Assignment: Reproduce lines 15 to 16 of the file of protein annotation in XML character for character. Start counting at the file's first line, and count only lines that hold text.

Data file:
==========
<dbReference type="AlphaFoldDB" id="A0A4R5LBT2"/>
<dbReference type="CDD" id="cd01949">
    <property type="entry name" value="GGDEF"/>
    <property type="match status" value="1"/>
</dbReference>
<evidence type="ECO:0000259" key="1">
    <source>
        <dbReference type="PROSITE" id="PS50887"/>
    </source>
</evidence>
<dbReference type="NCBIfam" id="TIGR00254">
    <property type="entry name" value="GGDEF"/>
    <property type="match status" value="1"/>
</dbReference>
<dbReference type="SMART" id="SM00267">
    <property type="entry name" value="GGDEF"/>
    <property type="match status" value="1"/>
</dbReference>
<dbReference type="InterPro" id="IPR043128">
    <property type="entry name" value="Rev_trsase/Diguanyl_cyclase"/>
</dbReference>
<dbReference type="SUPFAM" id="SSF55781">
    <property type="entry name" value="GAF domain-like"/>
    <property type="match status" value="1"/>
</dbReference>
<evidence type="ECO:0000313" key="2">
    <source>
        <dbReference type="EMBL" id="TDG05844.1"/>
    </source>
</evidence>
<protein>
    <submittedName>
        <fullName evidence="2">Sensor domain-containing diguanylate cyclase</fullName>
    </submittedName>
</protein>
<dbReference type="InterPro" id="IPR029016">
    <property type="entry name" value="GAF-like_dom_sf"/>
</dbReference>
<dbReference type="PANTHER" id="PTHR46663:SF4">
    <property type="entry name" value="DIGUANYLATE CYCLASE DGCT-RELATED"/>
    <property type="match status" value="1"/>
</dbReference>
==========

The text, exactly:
<dbReference type="SMART" id="SM00267">
    <property type="entry name" value="GGDEF"/>